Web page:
Dubai feels credit crunch’s bite
A year ago Gulf economies were touted as being so uncorrelated with those of the rest of the world that they had little to fear from the credit crunch. Now even Dubai – which for so long seemed to operate under different economic forces from the rest of the planet – is facing a property crash.
In November, the United Arab Emirates, of which Dubai is one of seven emirates, witnessed that most western of modern phenomena: a state-sponsored bank merger. Two Dubai mortgage companies, Amlak Finance and Tamweel, were merged with a UAE government-owned bank, Real Estate Bank. The combined entities will become a state-owned and federally funded bank called Emirates Development Bank.
By local standards, Amlak and Tamwell are giants. Amlak is the largest publicly held Islamic finance company in the UAE and had Dh14.2 billion ($3.9 billion) in assets in the first half of 2008, while Tamweel had Dh10.8 billion. Real Estate Bank is little known – it has just 7,000 customers – and is seen as a vehicle to house the other two assets.
A finance ministry statement calls the merger, "a milestone development for the UAE financial sector" and says the bank would, "provide a strong growth platform for real estate financing in the UAE, and will serve as the cornerstone of the mortgage market, which has significant growth potential".
Locally, the merger is being seen for what it is – a bail-out and a clear acknowledgement of the pressures in Dubai’s property market. The week before the announcement, Amlak suspended new loans, while developer Nakheel confirmed it was slowing the dredging work on its Palm Deira project.
Just as closely watched as the merger announcement was a speech by Mohamed Alabbar, the chairman of Emaar Properties, on November 24. Alabbar is a member of Dubai’s ruling council and his comments on construction were strikingly direct. "We have made a decision to pull back on supply," he says. "If you have to pull something, you have to pull something."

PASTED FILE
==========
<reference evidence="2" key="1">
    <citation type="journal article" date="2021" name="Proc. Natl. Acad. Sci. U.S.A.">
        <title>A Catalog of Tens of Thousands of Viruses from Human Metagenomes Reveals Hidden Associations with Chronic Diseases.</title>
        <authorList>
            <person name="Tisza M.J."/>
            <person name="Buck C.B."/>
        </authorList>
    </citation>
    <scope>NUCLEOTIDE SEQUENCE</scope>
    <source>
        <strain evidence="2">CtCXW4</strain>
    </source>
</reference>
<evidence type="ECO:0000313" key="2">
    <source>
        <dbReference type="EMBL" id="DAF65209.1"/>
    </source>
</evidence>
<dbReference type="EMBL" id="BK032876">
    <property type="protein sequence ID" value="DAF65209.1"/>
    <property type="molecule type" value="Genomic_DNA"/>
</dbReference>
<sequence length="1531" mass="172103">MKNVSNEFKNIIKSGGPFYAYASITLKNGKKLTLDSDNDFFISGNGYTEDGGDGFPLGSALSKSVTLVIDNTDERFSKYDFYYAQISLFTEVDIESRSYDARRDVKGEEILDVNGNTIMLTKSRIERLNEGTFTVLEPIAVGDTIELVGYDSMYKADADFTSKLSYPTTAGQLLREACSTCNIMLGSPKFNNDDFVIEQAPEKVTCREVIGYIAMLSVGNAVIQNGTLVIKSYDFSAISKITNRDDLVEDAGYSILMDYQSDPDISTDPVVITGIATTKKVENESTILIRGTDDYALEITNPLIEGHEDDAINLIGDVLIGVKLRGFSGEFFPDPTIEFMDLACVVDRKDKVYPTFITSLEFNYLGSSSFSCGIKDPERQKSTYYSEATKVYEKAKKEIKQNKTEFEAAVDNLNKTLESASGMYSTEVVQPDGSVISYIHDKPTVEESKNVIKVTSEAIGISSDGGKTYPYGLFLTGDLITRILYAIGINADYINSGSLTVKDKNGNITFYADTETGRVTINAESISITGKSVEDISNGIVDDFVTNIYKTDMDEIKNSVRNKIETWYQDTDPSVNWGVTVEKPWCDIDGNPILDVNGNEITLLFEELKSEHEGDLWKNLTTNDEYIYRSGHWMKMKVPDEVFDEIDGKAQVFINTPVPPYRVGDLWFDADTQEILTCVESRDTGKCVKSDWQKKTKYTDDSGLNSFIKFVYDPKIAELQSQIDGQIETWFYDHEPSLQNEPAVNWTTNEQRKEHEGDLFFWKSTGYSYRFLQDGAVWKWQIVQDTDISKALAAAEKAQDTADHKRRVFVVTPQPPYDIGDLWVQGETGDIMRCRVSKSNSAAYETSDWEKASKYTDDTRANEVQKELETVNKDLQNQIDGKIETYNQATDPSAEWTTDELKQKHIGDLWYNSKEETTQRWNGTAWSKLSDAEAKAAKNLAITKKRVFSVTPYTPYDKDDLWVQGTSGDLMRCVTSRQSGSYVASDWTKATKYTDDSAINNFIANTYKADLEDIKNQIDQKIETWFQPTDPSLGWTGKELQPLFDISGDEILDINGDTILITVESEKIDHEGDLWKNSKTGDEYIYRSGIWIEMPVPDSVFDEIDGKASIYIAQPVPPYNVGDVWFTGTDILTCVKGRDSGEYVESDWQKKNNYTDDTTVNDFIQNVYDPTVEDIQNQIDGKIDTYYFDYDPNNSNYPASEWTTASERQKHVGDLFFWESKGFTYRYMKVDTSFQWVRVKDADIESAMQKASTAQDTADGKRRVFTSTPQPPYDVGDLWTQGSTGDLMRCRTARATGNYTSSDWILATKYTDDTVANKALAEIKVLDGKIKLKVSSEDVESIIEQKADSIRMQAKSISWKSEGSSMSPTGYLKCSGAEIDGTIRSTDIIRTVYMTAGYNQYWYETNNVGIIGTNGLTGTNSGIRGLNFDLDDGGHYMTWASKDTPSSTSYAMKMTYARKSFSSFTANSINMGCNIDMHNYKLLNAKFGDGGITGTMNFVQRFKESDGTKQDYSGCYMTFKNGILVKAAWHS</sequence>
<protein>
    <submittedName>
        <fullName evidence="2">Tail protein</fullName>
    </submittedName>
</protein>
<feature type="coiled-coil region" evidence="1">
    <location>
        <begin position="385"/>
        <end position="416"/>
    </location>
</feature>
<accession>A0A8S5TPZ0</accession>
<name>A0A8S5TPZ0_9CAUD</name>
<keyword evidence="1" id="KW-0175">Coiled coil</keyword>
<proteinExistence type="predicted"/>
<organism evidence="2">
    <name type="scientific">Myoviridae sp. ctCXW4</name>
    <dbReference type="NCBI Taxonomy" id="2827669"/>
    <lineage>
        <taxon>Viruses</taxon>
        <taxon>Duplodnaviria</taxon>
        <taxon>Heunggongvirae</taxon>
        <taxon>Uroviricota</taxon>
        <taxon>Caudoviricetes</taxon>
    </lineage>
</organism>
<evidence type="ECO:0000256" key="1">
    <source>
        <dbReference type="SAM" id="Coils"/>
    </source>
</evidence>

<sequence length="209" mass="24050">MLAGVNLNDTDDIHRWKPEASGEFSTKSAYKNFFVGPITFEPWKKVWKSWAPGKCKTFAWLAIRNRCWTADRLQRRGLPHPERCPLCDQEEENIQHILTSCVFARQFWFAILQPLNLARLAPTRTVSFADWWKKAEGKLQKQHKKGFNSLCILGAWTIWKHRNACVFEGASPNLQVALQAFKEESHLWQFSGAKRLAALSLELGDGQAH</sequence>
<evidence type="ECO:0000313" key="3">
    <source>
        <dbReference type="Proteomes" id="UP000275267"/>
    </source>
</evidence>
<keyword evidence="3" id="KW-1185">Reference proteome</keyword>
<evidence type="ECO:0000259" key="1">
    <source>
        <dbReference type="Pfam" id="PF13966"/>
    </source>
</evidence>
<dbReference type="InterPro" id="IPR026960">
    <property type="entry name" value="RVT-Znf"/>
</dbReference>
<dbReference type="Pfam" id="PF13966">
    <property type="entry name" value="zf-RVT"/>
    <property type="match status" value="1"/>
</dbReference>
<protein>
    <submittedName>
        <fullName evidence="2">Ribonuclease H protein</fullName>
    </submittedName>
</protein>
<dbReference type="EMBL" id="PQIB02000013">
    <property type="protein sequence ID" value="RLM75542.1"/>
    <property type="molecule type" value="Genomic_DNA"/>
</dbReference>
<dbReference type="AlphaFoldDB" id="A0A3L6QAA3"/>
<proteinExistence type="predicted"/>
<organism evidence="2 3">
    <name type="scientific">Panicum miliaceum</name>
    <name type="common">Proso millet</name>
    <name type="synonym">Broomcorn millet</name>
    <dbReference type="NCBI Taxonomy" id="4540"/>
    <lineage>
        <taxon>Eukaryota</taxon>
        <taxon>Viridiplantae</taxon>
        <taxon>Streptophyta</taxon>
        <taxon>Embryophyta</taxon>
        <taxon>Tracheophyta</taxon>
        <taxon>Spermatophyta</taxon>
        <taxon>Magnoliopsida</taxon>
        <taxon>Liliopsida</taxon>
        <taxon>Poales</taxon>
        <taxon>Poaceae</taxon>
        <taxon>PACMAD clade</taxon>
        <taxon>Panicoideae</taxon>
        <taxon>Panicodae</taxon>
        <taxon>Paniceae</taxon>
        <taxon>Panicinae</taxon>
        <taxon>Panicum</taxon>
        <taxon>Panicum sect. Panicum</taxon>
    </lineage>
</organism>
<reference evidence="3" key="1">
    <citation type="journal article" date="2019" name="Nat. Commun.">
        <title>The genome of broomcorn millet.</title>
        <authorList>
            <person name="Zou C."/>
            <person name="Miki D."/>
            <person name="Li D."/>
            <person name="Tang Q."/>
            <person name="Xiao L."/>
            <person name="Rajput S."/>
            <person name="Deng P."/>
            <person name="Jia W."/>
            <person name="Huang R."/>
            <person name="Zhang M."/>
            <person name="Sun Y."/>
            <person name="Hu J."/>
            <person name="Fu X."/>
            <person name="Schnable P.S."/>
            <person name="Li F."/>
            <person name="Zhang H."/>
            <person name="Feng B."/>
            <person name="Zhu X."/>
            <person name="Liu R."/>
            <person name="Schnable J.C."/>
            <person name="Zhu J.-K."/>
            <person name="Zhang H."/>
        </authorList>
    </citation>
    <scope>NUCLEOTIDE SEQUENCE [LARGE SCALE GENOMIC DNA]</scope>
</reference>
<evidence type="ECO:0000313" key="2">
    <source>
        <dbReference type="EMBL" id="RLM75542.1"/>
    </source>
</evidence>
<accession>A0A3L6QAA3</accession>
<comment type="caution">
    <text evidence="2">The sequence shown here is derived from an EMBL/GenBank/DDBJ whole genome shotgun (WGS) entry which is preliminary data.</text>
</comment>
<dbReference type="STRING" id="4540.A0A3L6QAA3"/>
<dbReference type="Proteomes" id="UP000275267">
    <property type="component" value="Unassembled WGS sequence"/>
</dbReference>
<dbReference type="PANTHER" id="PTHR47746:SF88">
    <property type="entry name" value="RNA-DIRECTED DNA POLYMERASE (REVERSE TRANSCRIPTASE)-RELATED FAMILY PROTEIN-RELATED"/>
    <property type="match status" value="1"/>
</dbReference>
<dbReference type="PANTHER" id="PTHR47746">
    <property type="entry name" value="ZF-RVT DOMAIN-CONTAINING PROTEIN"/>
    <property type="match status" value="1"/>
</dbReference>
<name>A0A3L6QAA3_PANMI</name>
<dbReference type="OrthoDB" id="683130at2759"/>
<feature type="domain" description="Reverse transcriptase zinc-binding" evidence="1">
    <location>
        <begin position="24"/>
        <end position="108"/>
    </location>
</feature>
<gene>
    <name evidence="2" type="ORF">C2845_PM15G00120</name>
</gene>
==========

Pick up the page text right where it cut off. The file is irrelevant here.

Up the Shaikh Zayed Road in Abu Dhabi, similar measures are being taken. Abu Dhabi Finance was formed in late November as a joint venture between five big UAE companies, including Abu Dhabi Commercial Bank and the Mubadala Development Company. The new company will offer financing to buyers of properties from three Abu Dhabi developers, and later to other UAE developers. The measure reflects the lack of liquidity at a time when new supply is heading rapidly for a swamped market.
Although the new measures send worrying signals, fund managers believe they are sensible. "I see [the mergers and new company] as a positive trend," says Harshendu Bindal, director for CEEMEA at Franklin Templeton Asset Management in Dubai. "It’s making sure liquidity is available to the market. Let’s assume prices come off and you want end users to step in and buy: unfortunately there are no mortgages available currently. Making sure that key mortgage companies are adequately capitalized and able to lend is a good sign."